a, Student Life

A handy new way to think about your John Hancock

How do you take notes in class? On your laptop right?

Most of us learned to print the alphabet the same way, using the same models, and often the same,  techniques. Although there is a universal model for handwriting, the way we form letters varies greatly among individuals. That’s because we all approach the process of writing in different ways. In fact, the way you write may say a lot about your personality.

Handwritten class notes have gotten uncreasingly uncommon, and the less we write by hand, the more out of practice we become. As laptops, tablets and handheld mobiles are becoming our media of choice, some are saying that handwritten text is becoming an irrelevant method of communication altogether. In this context, graphology—the reading of an individual’s personality structure through the analysis of their handwriting—shifts some focus once again to an increasingly esoteric habit.

Graphologists like Toronto’s Annette Poizner, author of Clinical Graphology: An Interpretive Manual for Mental Health Practitioners, believe that handwriting can be useful for a variety of purposes other than communication. Most importantly, they tout the use of handwriting samples by mental health specialists to gain insight into patients’ personality traits and emotional dispositions. The practice may have positive implications for university health centres looking to broaden access to counselling and mental health.

An interview with Poizner provided plenty of insight into the scientific theory behind graphology and its uses. Handwriting, which Poizner describes as “the written trace of each individual’s preferred rhythm, style and habitual manner of moving,” is used in what is called projective personality assessment. In the assessment, psychologists evaluate subtleties such as the length of pen strokes, the size of writing, the shape of letters, which side of the margin is left wider than the other, and the fluidity in penmanship. According to Poizner, these attributes can tell a graphologist with a sharply trained eye a great deal about someone with whom they have never even spoken. If graphology was implemented into traditional counselling and psychology services, a patient could conceivably send over samples to be analyzed, and allow professionals a considerable understanding of the patients’ personalities even before their first face-to-face appointment. Analysis of drawings and written material can be used in this manner as well.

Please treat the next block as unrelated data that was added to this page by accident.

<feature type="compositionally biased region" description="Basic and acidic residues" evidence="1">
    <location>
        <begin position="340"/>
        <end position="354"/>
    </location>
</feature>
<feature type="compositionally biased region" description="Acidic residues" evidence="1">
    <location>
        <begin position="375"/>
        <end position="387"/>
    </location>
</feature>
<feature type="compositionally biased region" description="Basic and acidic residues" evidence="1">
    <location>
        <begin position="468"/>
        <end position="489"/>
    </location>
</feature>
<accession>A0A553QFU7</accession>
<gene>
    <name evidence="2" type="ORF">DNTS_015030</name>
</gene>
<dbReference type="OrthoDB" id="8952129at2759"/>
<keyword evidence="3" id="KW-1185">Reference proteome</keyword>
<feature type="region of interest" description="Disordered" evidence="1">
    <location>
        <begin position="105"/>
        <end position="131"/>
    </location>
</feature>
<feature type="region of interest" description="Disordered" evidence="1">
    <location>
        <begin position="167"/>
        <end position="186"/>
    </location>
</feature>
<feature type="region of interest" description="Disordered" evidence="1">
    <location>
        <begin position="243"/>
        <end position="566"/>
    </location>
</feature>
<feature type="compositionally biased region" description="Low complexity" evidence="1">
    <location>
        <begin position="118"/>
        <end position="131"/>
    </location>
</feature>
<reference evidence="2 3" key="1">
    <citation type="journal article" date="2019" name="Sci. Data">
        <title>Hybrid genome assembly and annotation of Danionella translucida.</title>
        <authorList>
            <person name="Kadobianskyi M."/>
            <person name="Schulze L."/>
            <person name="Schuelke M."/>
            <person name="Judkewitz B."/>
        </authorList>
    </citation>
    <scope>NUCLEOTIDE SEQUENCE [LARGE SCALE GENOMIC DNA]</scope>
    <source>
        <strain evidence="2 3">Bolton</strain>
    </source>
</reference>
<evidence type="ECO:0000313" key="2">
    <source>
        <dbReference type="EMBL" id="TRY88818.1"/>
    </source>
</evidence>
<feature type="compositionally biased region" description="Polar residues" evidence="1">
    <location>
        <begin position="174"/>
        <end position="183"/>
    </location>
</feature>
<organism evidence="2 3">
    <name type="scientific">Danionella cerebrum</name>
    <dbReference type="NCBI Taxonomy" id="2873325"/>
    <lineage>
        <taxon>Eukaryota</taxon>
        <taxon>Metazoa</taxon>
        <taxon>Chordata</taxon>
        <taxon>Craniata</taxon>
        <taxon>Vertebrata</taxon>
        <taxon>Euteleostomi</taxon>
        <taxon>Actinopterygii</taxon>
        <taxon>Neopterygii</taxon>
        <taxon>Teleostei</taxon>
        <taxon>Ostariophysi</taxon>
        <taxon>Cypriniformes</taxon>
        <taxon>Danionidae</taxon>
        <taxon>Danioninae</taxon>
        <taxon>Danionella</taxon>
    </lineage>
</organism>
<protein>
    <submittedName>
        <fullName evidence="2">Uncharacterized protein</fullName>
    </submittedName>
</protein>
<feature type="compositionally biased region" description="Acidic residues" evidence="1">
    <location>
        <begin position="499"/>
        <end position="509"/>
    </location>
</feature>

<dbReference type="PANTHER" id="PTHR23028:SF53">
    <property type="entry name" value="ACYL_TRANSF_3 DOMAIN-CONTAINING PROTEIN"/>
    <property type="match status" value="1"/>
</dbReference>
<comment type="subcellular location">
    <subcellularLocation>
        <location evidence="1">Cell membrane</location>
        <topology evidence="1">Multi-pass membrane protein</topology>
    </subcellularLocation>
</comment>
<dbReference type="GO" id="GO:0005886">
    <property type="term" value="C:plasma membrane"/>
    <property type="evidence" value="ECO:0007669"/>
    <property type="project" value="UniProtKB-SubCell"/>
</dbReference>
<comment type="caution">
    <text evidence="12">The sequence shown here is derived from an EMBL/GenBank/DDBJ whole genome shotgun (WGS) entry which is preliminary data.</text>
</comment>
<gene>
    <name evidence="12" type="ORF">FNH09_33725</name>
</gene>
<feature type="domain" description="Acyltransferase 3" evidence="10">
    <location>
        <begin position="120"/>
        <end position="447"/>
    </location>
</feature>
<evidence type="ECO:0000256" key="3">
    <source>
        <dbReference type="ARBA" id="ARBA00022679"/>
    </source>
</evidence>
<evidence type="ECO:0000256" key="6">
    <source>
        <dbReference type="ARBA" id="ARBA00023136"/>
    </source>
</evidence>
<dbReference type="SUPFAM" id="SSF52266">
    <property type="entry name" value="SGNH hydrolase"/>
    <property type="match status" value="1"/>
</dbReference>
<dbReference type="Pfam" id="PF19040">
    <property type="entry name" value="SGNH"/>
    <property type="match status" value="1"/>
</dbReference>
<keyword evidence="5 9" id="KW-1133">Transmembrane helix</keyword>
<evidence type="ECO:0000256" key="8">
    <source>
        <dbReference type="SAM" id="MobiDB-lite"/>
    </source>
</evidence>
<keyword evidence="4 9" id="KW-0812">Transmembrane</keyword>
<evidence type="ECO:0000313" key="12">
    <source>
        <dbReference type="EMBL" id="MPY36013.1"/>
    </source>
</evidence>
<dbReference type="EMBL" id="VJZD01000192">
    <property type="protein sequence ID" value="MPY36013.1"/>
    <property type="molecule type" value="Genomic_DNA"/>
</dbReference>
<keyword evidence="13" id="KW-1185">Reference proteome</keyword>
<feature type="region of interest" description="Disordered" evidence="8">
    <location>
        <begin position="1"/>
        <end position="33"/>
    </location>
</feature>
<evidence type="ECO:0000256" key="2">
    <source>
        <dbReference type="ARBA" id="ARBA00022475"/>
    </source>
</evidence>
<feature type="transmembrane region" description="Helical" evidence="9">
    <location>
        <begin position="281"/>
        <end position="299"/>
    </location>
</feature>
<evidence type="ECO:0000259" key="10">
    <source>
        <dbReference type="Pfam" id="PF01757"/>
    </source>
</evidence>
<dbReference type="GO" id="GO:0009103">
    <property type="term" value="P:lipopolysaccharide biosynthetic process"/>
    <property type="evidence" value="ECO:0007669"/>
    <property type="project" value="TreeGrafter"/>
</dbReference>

Is this tactic truly scientific or just a ruse, in the vein of fortune telling or tarot reading?  Can it really produce scientifically accurate and meaningful results?

Poizner cautions that graphology is more of a “therapeutic tool” than an empirical scientific measure, and emphasizes that graphology should always be used alongside other more traditional assessment methods. However, she underlines that previous research participants in observational studies examining graphology done at the University of Toronto have reported positive experiences with handwriting analysis. In general, researchers found that participants were more eager to participate and respond openly to therapeutic evaluation after first encountering these more unconventional method. Knowledge gleaned from graphological analysis were used to help guide discussion in subsequent face-to-face appointments. Notably, these  insights were particularly useful in the context of family and marital therapy, as they provided substantial context about patients’ personalities and communicative differences.

Even if students remain skeptical about the true effectiveness of graphology—as does this author—Poizner thinks students should recognize the field’s growing relevance. Recently, studies and publications on graphology have been well-received by the Canadian Psychological Association, and the Canadian Association of Spirituality and Social Work. Although graphology is not currently widely-practiced in North America, it could be an up-and-coming influence on the practices of psychiatry, psychology and social work. Professionals and students alike may find it worthwhile to give handwriting and graphology a second look, as a means of getting to know themselves a little bit better.

Share this:

Leave a Comment

Your email address will not be published.


Read the latest issue

Read the latest issue